Like others, Ellucian recognized the significant benefits cloud held for students, staff, faculty, and administrators – but our legacy of passion for higher education meant that we couldn’t rest until those benefits were realized. So, we walked a mile in our customers’ shoes, put them back in control of the conversation, and came to the conclusion we needed to adapt to them, rather than the other way around. The result was flexibility in hosting options, migration paths, and scale – and campuses that are better able to deliver on the promise of a modern, connected experience.

Next, consider the ways in which a firm grasp of the past translates into anticipation and fulfillment of future needs. Ellucian has spent decades building the enterprise applications that colleges and universities use to manage everything from student information to human resources – and we have spent nearly as much time working hand-in-hand with the people that use them every day. That dynamic afforded us early insight into the fact that these systems needed to communicate with one another more effectively to better serve our institutions and their goals – and provided us the acumen to get the job done.

Our familiarity with the thousands of processes and personas that comprise higher education powered us to build its first data model and open platform, which enable unprecedented levels of integration for Ellucian and other systems alike. Because Ellucian was guided by a legacy of unsurpassed domain knowledge amassed over decades of experience, higher education can now eliminate blind spots it never knew existed and ensure that every corner of the institution is working off the same page.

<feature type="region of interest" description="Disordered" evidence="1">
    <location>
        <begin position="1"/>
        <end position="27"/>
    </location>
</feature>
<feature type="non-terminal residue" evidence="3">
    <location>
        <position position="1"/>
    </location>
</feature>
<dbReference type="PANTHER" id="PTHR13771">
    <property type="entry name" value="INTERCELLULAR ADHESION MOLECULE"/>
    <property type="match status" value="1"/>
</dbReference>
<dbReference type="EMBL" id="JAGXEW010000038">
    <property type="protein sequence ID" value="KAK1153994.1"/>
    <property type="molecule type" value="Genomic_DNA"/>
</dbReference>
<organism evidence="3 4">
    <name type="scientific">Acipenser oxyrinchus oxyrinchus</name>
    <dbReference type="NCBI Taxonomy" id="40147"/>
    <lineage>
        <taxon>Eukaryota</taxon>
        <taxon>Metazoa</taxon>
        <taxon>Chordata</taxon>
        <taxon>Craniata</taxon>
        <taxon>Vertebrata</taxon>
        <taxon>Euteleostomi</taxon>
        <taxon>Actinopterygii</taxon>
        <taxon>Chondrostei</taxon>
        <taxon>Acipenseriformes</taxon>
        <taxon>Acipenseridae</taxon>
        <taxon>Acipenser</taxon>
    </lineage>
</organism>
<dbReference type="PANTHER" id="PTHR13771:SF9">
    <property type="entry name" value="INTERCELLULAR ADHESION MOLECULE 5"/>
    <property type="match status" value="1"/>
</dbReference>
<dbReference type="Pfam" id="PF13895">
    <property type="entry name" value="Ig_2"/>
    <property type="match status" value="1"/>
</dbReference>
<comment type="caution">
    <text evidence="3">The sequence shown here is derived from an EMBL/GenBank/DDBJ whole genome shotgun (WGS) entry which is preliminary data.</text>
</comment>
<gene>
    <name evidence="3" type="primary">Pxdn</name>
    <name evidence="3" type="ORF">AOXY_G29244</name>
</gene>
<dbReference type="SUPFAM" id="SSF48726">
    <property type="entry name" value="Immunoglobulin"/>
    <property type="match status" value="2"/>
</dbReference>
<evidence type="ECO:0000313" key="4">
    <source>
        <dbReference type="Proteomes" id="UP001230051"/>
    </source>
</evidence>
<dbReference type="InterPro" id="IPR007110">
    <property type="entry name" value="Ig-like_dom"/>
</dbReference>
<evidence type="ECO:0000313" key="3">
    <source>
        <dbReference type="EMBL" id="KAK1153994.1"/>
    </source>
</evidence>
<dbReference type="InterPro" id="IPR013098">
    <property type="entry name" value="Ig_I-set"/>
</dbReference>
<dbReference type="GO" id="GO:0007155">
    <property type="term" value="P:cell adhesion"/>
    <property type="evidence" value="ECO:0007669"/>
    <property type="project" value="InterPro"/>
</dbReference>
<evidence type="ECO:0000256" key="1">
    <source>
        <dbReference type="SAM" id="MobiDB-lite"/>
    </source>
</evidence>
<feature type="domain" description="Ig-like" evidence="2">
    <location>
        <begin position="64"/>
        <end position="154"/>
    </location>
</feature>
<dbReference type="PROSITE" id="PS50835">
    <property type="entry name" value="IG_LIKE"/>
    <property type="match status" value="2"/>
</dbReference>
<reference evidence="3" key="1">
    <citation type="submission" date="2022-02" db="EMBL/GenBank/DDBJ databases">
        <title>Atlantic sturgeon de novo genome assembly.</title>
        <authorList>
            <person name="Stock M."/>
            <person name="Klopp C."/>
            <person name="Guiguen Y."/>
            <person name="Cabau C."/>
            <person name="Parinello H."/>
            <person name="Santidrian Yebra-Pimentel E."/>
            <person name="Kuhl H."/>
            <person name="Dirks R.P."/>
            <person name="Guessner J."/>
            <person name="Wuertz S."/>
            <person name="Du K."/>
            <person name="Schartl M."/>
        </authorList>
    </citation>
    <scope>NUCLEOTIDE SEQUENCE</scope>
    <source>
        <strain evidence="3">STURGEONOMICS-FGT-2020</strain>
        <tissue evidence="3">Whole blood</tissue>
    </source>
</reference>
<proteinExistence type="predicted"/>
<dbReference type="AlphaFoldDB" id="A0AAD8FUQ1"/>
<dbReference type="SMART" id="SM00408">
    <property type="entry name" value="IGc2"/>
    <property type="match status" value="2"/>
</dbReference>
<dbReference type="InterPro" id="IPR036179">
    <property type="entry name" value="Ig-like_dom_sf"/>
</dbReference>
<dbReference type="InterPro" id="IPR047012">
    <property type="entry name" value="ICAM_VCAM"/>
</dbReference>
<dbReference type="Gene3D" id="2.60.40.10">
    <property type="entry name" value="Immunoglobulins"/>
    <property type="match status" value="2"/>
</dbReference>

Finally, consider John Maxwell’s thoughts on legacy, which he articulates in 21 Irrefutable Laws of Leadership. Maxwell notes that “A legacy lives on in people, not things. Too often leaders put their energy into organizations, buildings or other lifeless objects. But only people live on after we are gone. Everything else is temporary.”

When a company’s legacy lives in its people – as it does at Ellucian – those people are more open to change and more able to evolve – because the underlying mission always takes precedence over comfort, security, or the way things have always been done. Of all the characteristics a tech company wants in its workforce, I can’t think of one that is more critical to success.

In an industry that is always changing, a legacy provides the anchor we all need to remember what the world would lose if we were not in it. That gives us the courage to try new things and make mistakes until we get it right. It keeps the customer front and center as solutions, products, and services come and go. And it ensures that innovation never happens in a vacuum, but in the context of all we have learned.

In this respect, a legacy is not a hindrance to progress; it’s a change agent – but only if it drives us to keep learning, growing, and to develop a sense of responsibility and ownership for moving that legacy forward each and every day.

So rather than scoff at the notion of legacy in the tech world, I encourage you to find yours and cling to it tightly. It may seem counterintuitive, but embracing a legacy is the best way to ensure your solutions are anything but.

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About the Author

Speaker - Jackie Yeaney

Jackie Yeaney

Senior Vice President and Chief Marketing Officer

Senior vice president and chief marketing officer responsible for the full breadth of Ellucian’s marketing efforts, including corporate, product, and field marketing.